Bob Veres predicts new investment model that could give advisers edge over competition

Says advisers might one day get client portfolio advice directly from asset managers

Sep 7, 2017 @ 11:58 am

By Jeff Benjamin

In the future, advisers will subscribe to communities of asset managers for investment strategies that they will use to make decisions about client portfolios, according to Bob Veres, who delivered the keynote address at the Insider's Forum in Nashville on Wednesday.

Mr. Veres said the increased "adviser alpha" could be worth at least 2 percentage points in value to client portfolios.

"The new investment model will be crowdsourcing," he told the audience of nearly 400 financial advisers. "In the future, you'll be subscribing to communities of asset managers."

To that end, Mr. Veres predicts that mutual fund companies will be selling their intellectual capital directly to financial advisers that will enable the advisers to decide whether to buy or sell a position based on an individual client's situation.

"The value could be as high as 1.6% a year, and it eliminates the price-impact factor that moves markets when (the mutual funds and large institutional investors) buy and sell," he said.

Mr. Veres estimates the price-impact factor to be worth another 53 basis points, which brings the total value to over 2% per year.

Buying intellectual capital, in the form of portfolio trading decisions, directly from money managers, he explained, will "swing the pendulum back to where advisers have more information than the consumer."

"This will restore the value of asset management" at the adviser level, he said.

"Eventually fund companies will get out of the back office business of buying and selling, and simply sell their intellectual property to advisers," Mr. Veres said. "And the advice profession will be able to provide adviser alpha of 2% per year."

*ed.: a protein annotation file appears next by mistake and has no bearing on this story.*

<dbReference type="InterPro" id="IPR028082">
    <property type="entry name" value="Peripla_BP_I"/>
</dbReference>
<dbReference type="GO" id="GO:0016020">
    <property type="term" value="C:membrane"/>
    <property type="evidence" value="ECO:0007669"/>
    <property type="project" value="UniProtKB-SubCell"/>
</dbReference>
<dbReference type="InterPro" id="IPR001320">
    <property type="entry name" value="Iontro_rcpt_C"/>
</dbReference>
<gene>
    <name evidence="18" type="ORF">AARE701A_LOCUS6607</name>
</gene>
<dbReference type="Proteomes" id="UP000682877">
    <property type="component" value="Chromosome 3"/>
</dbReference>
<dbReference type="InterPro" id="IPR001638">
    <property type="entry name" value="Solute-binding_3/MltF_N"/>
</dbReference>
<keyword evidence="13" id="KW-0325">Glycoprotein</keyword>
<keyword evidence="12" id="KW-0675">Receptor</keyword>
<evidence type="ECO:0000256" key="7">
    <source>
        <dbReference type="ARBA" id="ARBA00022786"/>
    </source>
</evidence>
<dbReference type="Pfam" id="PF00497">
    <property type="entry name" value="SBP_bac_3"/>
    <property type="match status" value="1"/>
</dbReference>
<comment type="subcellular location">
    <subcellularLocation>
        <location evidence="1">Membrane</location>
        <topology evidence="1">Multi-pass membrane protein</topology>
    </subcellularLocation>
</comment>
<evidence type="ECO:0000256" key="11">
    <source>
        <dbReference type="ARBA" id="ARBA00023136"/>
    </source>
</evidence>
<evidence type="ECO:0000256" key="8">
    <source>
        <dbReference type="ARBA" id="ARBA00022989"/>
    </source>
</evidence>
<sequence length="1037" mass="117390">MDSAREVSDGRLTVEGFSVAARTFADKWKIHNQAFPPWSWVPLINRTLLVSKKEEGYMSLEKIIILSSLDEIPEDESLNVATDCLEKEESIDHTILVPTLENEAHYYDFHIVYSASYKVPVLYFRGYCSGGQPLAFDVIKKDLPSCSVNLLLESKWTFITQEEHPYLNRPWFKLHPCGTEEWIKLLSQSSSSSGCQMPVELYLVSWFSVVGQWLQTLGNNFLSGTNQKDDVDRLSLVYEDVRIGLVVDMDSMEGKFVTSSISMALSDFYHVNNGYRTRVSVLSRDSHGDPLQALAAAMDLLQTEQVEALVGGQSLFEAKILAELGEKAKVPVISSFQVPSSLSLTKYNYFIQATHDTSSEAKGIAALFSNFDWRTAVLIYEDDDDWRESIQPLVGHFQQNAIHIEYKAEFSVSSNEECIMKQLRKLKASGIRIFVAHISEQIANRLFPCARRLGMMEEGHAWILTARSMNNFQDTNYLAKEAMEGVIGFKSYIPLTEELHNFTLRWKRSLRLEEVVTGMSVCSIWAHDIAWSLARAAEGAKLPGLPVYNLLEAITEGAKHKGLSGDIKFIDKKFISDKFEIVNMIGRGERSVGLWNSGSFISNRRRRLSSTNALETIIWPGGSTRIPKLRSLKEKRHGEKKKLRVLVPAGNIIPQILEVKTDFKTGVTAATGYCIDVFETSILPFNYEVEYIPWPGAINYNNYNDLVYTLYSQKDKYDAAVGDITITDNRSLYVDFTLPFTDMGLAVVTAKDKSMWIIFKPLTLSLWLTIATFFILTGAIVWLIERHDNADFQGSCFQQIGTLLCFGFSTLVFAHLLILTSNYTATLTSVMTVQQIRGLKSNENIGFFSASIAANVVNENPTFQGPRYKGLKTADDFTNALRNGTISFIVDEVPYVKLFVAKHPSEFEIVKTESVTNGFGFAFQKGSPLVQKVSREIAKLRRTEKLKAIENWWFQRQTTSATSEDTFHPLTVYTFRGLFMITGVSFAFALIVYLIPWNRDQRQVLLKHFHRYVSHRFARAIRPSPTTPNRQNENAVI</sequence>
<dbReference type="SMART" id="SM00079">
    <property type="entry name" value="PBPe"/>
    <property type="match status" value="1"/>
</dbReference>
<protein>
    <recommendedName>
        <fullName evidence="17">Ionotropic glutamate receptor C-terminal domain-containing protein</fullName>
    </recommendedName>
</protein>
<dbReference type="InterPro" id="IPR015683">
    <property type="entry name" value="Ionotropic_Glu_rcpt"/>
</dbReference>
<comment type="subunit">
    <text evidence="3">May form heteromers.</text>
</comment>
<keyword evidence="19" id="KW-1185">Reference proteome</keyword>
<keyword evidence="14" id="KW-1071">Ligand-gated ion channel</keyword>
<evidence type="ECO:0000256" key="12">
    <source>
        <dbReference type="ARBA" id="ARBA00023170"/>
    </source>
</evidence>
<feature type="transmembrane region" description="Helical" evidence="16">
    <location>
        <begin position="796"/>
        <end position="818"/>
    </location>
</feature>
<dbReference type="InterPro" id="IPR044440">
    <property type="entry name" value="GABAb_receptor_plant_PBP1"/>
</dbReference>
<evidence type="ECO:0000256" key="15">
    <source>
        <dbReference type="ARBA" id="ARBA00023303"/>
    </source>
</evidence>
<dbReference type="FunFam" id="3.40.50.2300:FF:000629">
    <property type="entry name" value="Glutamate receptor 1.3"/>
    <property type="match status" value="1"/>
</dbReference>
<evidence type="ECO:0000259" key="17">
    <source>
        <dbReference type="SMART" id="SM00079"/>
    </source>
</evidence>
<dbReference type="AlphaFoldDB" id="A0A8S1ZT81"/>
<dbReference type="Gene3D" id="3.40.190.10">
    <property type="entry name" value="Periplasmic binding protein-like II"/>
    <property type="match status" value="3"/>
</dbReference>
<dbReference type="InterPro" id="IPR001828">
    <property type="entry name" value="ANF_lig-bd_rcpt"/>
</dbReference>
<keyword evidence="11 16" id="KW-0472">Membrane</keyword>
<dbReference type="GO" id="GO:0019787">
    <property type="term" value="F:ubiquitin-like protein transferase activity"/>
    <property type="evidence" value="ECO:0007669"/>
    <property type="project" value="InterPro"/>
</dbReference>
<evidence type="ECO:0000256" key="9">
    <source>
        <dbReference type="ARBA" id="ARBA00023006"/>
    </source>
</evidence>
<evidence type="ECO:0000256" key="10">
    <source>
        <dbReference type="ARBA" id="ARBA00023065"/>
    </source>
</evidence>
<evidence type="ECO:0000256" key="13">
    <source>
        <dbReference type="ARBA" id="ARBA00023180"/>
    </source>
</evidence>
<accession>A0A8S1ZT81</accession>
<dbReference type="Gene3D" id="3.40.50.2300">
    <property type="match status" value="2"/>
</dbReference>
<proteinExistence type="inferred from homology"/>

While he said the trend of selling intellectual capital is already showing up in various forms at firms such as Riskalyze, HedgeCoVest, and Trust Company of America, the pace will be ramped up with the next bear market.

"Right now, 37% of all managed assets are in passive portfolios," he said. "Passive management will go through hell in the next bear market."

This should represent good news for advisers who are feeling increasingly boxed out by the flow of financial data directly to consumers.

In an earlier presentation on Wednesday, Joel Bruckenstein, president of Technology Tools for Today, described investments as "largely commoditized."

"The investment process is an area where most advisers add little or no value," Mr. Bruckenstein said. "I believe there will be a lot more outsourcing of investments in the future."

Following Mr. Veres' comments on advisers buying portfolio-manager investment decisions, Mr. Bruckenstein agreed that it is a way to help advisers stay relevant when it comes to asset management.

In recapping his five-year predictions for the industry, Mr. Veres was in line with Mr. Bruckenstein in seeing a future that is heavily influenced by technological advancements.

Among the things Mr. Veres expects is "more face-to-screen meetings, that will be the end of geographic marketing limits."

He also sees increasing specialization among advisers, including a "cyborg service model that is heavily leveraging technology."

"We are going to see a real distinction between sales agents and real financial professionals," Mr. Veres added. "And a shift away from the AUM-revenue model, which I call trail commission in drag."


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